Deep Championship field stands in way of Illini hockey repeat

Emotional as it was to play their final games at the “Big Pond” last weekend, the Illinois hockey team’s seniors knew the journey wasn’t quite over.

With the ACHA National Tournament finally upon them, the reminiscing will have to wait until some unfinished business is addressed in the form of a second straight National Championship.

After compiling the first perfect finish (38-0-0) in the ACHA’s history last season, Illinois, the No. 4 seed in this year’s tournament, will look to be the first repeat champions since the Penn State Icers won four in a row from 1999-2003.

Securing a place in history could be the best senior gift of them all.

“Going through this season with a different group of guys at times, with a new experience, winning it again would be right up there,” senior Jason Nemeth said. “38 and 0 is nice, but repeating would be the best.”

The slate is wiped clean for a final time at Nationals, and the regular season’s events are brushed aside for the 16 teams. For conference foes like Ohio University, winning the CSCHL Championship means nothing at Nationals as their low 10th seeding in the tournament would suggest.

But if the Illini have anything on their side, it’s experience. Aside from the six seniors on the seventh-seeded Rhode Island Rams, who won the championship in 2006, the Illini are the only other team that collectively knows what’s needed to win it all. With most of the 2008 championship team still intact, that experience could spell trouble for the competition.

“Last year, going in undefeated, we had a huge target on our backs,” captain Jordan Pringle said. “Everyone was going to bring everything to try to beat you. This year, we have had some losses, and I think some teams might overlook us, so I think we are in a good position.”

It won’t be a cakewalk to the championship for the Illini. Awaiting them in the first round on Saturday is the 13th-seeded University of Central Oklahoma, a team the Illini split their season series with, including a loss on Sept. 25 that was the first in two seasons for the Illini.

In the loss, back-up goalie DJ Kohler got touched up for three goals in the first period before being replaced by starter Mike Burda. This time around, Burda has full control of the reigns for the Illini, especially after his impressive outing last Saturday when he stopped 14 of 16 shots by the CSCHL All-Stars.

“Burda has the experience and hopefully will bring the consistency needed,” head coach Chad Cassel said. “He’s been banged up the last few weeks but is feeling good now and is excited to play.”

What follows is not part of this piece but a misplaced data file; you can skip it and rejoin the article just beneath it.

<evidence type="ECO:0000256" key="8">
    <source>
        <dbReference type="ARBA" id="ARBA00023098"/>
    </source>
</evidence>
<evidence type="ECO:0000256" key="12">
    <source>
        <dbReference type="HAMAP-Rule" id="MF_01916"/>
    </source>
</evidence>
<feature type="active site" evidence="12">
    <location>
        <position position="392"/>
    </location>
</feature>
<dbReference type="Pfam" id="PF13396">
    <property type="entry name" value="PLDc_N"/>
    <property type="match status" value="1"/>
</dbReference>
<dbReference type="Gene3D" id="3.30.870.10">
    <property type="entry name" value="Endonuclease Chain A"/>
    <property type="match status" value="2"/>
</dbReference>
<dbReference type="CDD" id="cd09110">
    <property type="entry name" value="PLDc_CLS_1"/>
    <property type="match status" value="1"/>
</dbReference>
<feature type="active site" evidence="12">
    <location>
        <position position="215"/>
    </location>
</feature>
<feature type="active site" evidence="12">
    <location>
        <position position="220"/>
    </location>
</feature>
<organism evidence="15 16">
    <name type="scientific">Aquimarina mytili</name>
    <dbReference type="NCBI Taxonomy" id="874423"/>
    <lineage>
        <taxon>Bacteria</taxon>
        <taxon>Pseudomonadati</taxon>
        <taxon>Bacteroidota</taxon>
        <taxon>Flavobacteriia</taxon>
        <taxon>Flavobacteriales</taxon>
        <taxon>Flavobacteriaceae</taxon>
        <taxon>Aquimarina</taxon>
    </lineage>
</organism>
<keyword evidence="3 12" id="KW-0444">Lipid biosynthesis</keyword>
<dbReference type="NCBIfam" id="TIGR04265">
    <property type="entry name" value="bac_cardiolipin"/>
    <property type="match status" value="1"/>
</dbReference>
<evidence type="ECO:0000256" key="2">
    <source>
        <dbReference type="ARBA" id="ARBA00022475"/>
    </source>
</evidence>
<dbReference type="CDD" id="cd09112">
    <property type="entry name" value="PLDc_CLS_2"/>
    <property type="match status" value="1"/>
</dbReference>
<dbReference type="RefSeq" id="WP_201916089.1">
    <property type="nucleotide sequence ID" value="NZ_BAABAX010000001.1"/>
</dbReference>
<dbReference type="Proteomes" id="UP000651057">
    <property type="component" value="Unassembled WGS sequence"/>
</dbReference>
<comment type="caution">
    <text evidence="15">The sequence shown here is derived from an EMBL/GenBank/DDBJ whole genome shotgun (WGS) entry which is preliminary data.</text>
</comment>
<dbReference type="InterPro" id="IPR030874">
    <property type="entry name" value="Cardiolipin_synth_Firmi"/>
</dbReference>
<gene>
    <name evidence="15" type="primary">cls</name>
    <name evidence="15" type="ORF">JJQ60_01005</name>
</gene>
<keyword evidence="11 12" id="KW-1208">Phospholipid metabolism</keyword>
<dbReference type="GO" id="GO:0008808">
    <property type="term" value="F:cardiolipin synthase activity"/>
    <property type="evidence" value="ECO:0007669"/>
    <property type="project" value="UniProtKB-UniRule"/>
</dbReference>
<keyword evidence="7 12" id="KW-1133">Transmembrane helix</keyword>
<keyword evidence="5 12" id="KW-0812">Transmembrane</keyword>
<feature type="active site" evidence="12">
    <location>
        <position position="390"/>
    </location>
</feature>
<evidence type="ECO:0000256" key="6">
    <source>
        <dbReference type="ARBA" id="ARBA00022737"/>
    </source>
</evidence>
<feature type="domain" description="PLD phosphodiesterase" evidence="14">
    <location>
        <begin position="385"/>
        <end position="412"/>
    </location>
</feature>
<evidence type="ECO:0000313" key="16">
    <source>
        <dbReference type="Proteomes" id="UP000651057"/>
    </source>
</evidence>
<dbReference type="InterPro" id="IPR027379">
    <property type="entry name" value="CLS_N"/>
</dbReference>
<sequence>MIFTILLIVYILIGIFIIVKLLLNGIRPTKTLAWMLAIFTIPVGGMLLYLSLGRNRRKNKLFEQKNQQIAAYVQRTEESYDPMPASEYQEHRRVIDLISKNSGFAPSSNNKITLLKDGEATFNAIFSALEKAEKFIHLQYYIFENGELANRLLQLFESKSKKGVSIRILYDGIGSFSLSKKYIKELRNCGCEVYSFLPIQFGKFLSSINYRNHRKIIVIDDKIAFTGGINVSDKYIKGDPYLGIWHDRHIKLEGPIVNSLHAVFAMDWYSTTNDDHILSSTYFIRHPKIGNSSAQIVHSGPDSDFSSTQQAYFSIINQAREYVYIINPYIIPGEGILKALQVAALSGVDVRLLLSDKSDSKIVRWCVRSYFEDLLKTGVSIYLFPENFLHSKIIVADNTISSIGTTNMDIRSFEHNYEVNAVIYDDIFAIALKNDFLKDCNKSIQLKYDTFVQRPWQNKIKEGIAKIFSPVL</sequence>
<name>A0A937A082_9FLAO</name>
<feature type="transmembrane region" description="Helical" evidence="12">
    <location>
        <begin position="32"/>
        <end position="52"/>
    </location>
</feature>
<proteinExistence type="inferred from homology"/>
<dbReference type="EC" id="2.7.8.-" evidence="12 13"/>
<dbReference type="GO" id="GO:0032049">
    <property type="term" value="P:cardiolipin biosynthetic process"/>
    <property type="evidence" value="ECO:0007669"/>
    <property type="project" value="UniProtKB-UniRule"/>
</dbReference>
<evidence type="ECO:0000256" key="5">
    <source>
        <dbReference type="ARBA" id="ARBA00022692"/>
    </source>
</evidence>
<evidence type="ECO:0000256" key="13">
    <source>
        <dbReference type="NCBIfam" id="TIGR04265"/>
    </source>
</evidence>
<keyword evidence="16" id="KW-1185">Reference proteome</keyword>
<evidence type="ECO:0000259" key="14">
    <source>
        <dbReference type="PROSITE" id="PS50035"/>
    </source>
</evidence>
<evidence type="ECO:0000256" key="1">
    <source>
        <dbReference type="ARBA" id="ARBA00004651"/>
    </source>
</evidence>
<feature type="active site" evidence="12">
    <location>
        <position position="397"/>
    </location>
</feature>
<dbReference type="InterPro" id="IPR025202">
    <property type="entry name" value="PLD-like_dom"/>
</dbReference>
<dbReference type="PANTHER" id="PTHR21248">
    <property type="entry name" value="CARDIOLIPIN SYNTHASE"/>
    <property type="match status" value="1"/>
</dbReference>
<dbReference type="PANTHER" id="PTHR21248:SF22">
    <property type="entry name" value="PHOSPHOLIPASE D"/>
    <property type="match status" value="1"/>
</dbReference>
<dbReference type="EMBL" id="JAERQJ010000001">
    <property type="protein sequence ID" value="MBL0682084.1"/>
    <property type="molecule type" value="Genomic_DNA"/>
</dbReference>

If the Illini defeat Central Oklahoma, the winner of the 12th seed versus fifth seed matchup between Kent State and Oklahoma will be waiting in the quarterfinals. Illinois would prefer a second go-around with the 12th-seeded Golden Flashes, particularly after the 2-0 and 13-1 handlings the Illini dealt them on Sept. 10-11. Oklahoma, on the other hand, is a team the Illini hasn’t faced while Cassel has been coach, which has spanned 12 seasons.

“Oklahoma has a very good program, but Kent State has an outstanding goaltender,” Cassel said. “Riding a hot goaltender is what you need in the tournament, so there aren’t any easy matchups.”

Looking ahead to the semifinals, the Illini could potentially be pitted against top-seeded Lindenwood University in what would be their fourth meeting of the season. The Lions won three of the four regular season games against the Illini and beat them in the consolation game of the CSCHL Tournament on March 1. However, all would be forgotten if the Illini skated through them and into the National Championship game.

“Lindenwood is just a great team,” Pringle said. “They have a lot of good players and play well together, so that is definitely the team to beat.”

Consistency will play a key role in deciding whether the Illini are crowned champions once again. In a single-elimination tournament, with the stakes higher than ever, there’s no margin for error.

“There are no easy matchups this year,” Cassel said. “The field is deeper than ever before, so we’re going to need good goaltending and for the power-play to get hot. Special teams are the difference at Nationals. This season we’ve shown that at times we don’t play with the consistency and great decision-making that you need, but hopefully guys will play hard because it’s one and done.”